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Practice What You Pin - DIY "Chandelier"

Last Updated on October 28, 2016 by Steve Brielmaier | 0 comments

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While searching for the next Practice What You Pin project, I realized that though I am not artistically inclined, I do enjoy making things, which led me to a DIY chandelier of sorts. For those in a rental living situation, this is a perfect solution to cover up ugly or boring apartment flush mounts.

I went to Hobby Lobby, walked around for about 45 minutes - there is just so much stuff! - before finally obtaining the FOUR things I went there for.

What the DIY Called For What I Actually Bought
12-inch-diameter hanging planter basket 12-inch decorative basket (I guess flower planters are out of season at the end of October?)
silver spray paint silver spray paint (I wanted to get some sparkly stuff, but decided the garland was sparkly enough)
crystal garland crystal-ish holiday garland (3 strands, 6 feet each)
3 picture hangers

3 picture hangers (comes in a pack of 4)


If you decide to make this chandelier any time after summer, good luck finding a hanging planter basket. I had to settle for a decorative basket, which I spray painted silver. However, if you are lucky enough to get one, remove the hanging chains and filler from the basket before painting. I really wanted to use a silver paint that had glitter in it, but once I found the garland, decided that would be overkill. I used a metallic silver spray paint instead. I painted the basket and let it dry overnight. Sorry, no pictures of that since I did it at night, outside, under some outdoor flood lights.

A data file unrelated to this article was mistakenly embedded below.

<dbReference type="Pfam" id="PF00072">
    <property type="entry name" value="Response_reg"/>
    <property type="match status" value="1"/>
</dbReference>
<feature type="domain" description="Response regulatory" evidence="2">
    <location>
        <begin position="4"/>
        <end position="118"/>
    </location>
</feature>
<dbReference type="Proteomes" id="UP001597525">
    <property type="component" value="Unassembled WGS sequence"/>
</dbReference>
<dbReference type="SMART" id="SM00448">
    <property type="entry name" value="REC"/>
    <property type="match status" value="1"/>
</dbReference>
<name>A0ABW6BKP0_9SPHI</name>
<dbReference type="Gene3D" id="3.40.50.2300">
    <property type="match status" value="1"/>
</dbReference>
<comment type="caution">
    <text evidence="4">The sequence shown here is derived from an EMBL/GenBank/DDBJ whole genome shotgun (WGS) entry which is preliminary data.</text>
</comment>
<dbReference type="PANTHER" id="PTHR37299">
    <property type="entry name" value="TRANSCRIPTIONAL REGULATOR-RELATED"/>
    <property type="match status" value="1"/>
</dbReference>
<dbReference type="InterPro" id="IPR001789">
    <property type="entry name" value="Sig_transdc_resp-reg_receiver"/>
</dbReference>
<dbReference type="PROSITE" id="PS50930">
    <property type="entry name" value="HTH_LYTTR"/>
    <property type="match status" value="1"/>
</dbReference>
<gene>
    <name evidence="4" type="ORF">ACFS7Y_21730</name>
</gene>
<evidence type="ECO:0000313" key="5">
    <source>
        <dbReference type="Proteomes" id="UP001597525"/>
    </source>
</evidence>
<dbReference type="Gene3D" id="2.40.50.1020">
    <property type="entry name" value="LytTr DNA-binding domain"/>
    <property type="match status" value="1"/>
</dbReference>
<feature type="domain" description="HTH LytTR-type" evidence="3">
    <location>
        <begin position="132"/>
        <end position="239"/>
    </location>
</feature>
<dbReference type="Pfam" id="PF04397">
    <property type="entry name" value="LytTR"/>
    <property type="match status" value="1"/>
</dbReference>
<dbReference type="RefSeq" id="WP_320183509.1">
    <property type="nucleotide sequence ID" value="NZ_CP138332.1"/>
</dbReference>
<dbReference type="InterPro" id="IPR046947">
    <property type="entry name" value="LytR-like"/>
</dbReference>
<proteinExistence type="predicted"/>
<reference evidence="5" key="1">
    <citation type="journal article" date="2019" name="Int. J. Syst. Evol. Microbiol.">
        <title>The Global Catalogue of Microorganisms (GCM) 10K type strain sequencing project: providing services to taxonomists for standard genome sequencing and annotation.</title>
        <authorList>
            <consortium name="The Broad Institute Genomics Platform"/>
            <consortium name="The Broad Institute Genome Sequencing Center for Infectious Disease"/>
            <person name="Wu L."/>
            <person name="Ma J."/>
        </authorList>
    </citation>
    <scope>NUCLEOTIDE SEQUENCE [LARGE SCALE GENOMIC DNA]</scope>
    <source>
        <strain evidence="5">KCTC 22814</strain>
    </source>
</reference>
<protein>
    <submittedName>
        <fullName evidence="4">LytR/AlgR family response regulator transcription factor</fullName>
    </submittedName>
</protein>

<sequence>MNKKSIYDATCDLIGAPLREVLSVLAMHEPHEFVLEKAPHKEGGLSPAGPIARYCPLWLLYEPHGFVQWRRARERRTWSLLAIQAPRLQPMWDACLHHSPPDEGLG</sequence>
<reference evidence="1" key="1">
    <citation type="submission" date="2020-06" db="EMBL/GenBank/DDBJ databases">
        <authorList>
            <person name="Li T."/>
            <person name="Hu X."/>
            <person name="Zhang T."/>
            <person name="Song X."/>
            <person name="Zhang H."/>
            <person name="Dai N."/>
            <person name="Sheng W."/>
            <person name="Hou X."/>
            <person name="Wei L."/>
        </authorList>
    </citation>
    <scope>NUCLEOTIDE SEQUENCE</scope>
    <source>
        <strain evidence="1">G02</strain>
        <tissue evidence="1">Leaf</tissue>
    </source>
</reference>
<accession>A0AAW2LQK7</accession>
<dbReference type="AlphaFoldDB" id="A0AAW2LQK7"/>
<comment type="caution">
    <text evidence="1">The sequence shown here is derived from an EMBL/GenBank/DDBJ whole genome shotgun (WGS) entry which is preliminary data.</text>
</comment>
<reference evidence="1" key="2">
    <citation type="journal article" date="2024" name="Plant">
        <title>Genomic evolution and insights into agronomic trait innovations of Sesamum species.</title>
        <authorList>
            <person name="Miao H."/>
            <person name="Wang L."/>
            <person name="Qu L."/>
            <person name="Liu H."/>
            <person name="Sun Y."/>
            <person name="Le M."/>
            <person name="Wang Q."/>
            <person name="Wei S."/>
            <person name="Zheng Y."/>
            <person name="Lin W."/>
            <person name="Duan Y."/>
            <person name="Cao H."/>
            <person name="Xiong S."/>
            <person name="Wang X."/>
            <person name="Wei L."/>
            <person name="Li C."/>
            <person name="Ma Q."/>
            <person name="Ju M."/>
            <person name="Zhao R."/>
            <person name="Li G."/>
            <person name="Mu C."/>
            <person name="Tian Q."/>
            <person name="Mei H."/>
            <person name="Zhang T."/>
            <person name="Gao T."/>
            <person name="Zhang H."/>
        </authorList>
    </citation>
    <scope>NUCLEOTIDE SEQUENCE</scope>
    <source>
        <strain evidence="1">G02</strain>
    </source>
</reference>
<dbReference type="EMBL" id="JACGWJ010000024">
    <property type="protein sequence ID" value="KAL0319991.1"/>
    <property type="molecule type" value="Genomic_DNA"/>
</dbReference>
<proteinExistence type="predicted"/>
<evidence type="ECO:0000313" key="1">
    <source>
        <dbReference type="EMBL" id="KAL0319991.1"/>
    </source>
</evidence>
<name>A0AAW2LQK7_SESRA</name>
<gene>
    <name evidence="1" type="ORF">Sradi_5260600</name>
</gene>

I could tell the garland was going to be a problem as soon as I started wrapping it around the basket. Once I started, I 100% regretted what I had chosen for my DIY. The original blog post called for wire garland. There was no wire garland at Hobby Lobby that I could find, so I grabbed some that was strung together with fishing line. It kept getting tangled and took about 5 minutes to wrap around once. I want to do this again, but I will not be buying this garland. When the cashier called it a “hot mess,” I knew it was going to be problematic, but it was between this $7 holiday garland and some $10 wedding garland that was shorter.


So the garland kept getting tangled, but once I got a system down to mostly keep it away from itself while I was weaving it through the basket, it became pretty easy. But that was only the first string, and it took about 45 minutes. After I developed a system, the second strand took only about 15 minutes. I didn’t use the third garland because there was enough hanging from the original strands to make it look OK (and the bottom of the basket was a star pattern anyway… festive).

The finishing touch was hooking the picture hangers on the sides. I used three of the four in the package, which is what the original project called for.

All in all, I was pretty skeptical of how it was going to turn out at first, given my frustration and the way the garland was, but I think it turned out pretty OK. I will probably hang on to it and take it with me the next time I move.


What did I learn? I would have put a coat of primer on before spray painting had I known that it was going to rub off as I was threading the garland. At least it's on the inside so you can’t see where paint came off. I would also try harder to find the correct kind of garland (wire instead of fishing line); it probably would have made my life easier. Unfortunately, there are no flush mounts in this office to give an illustration of the final feel. 

Final score: 8/10. I like the way it turned out.

You can see the original project here: If you want a less DIY chandelier for your home, check out our guide to buying an entryway chandelier.

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